With every junction we waited till the last minute before crossing the side roads at 90 degrees and getting to the safety of the next hard shoulder. We covered the miles quickly and soon arrived at the outskirts of the city with Table Mountain towering like a huge wall in front of us. Were we really here – it was so hard to believe and with no reference other than what was around us it didn’t feel real at all. It felt like ages before we finally reached the centre and as we headed for the harbour we met the harbour master and docking master. They were real nice guys asking what we were doing. We explained and they asked when we had reached Cape Town to which we replied ‘now’. They then said this is amazing and were excited to be the first people to congratulate us and after which offered to give us a lift back to Somerset West later where we would be staying with Justin and his family. We took some photos and enjoyed a pint of ale to celebrate. Which we did in a sort of disbelief and are we here and was it us that did it sort of way and were sure it would take a while to sink in.
After an hour or so the guys called us and said they were ready to take us to Somerset West and we were soon arriving at Justin’s house.
It was so great to see Justin again and we were instantly made to feel at home. We had our own anix where we could organise ourselves which was great knowing how much stuff we had. We met Emma their nanny and before long Chrisna returned home with their 2 children Matthew and Jayden. It soon became clear that we were going to feel very at home with this family and we were looking forward to getting to know them.
Saturday 26th October
We went to Jayden and Matthew’s sports day which was a great morning out. It was much like one in England with lots of proud parents and tea and cake!
The boys did really well and both won medals – they were stars.
Justin had arranged a VIP spot in a nightclub in town that evening as an early birthday surprise for Tim. An even bigger surprise was that they were going to treat us to an outfit to wear! Our clothes bags didn’t host anything fancy so we were so chuffed. Shaz and Chrisna skipped off to the shops and came back with a shirt and shoes for Tim and a dress (yes a dress!) and earrings for Shaz! Amazing. We felt a million dollars as we travelled into Cape Town all dressed up ready for a great night out. They treated us to a delicious meal before we hit the dance floor and enjoyed a great evening.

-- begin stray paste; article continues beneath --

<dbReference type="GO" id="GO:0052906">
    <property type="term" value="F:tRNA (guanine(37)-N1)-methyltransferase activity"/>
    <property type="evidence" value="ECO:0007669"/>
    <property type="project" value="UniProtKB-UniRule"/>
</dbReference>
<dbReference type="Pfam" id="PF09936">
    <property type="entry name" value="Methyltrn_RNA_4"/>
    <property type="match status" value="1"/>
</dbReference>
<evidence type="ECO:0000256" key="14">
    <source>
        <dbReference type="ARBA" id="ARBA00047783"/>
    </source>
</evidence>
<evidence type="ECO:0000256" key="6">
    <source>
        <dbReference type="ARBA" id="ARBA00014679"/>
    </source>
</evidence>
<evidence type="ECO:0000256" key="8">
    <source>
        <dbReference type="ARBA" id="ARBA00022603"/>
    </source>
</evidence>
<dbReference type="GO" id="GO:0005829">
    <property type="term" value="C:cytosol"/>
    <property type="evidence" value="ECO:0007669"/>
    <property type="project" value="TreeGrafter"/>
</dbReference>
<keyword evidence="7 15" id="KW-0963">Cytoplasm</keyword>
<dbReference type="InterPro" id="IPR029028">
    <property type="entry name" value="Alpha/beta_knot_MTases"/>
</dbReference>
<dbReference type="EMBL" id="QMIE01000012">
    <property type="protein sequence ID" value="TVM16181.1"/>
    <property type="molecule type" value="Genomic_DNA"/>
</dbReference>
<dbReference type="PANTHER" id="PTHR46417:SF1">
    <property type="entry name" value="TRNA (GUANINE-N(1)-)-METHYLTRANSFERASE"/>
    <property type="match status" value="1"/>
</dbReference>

Sunday 27th October
Almost afraid to open our eyes after a night in a club, surprisingly we weren’t too bad but we were still very tired. Tim went down to see if Justin and Christna were up. Sharon remained in bed until 2pm while Tim drifted in and out of watching the Indian Grand Prix. Cristina made wicked bacon and egg sandwiches while Tim tried to get refreshed by jumping in the pool with the boys and all his clothes.
We spent the rest of the afternoon relaxing while everyone popped out. With pizza on the menu for the evening we were very happy. It had been so kind of them to organise a birthday party even though it wouldn’t be Tim’s 40th for another 4 weeks. It was so thoughtful and very kind – we were so lucky to know these guys.
Monday 28th October – Wednesday 6th November
We woke every morning feeling at home which was such a great feeling. During our time with Justin and Chrisna we got so many jobs done as well as having lots of fun. Justin was a great organiser and spent a lot of time on the phone organising things for us.
One thing on the list was a trip to the dentist for Tim and a trip to the health clinic for both of us for hepatitis jabs that had run their course. These we ended up having for free once the nurse found out what we were doing – an incredible generous gesture. Whilst we were in Cape town one thing Tim had wanted to do was give blood and he managed to rope Sharon and Justin in as well by mentioning that they served free tea and cake after. We arrived at the hospital and were soon lined up in a row all squeezing atrigger with blood going into a bag. It was soon over and a cup of tea and biscuit was in hand. We all vowed to do it more often as it’s another way of helping anyone who really needs it (and we got a free bag and pen much to Sharon’s delight!)
That evening we made Justin and Chrisna a 3 course meal of salmon, egg and mayo for starter and roast beef with all the trimmings for main and ‘Eaten mess’ for desert. We gave them a candle lit dinner and waited on them for the evening before joining them for desert. It was so nice as with Justin being away for them to relax was brilliant. We enjoyed the rest of the evening relaxing with them ready for an early start.
On the Tuesday morning we got up early for a Rotary meeting that we had been invited to on behalf of ShelterBox’s director Dave Moss. Tracey who’s a ShelterBox Response Team member (SRT) kindly picked us up for an early start. It was so nice to meet such a great group of people and towards the end of the meeting we did a 5 minute overview of our trip. We arranged to meet up with Tracey again later in the week. We were dropped home and we carried on with our ‘to do’ list.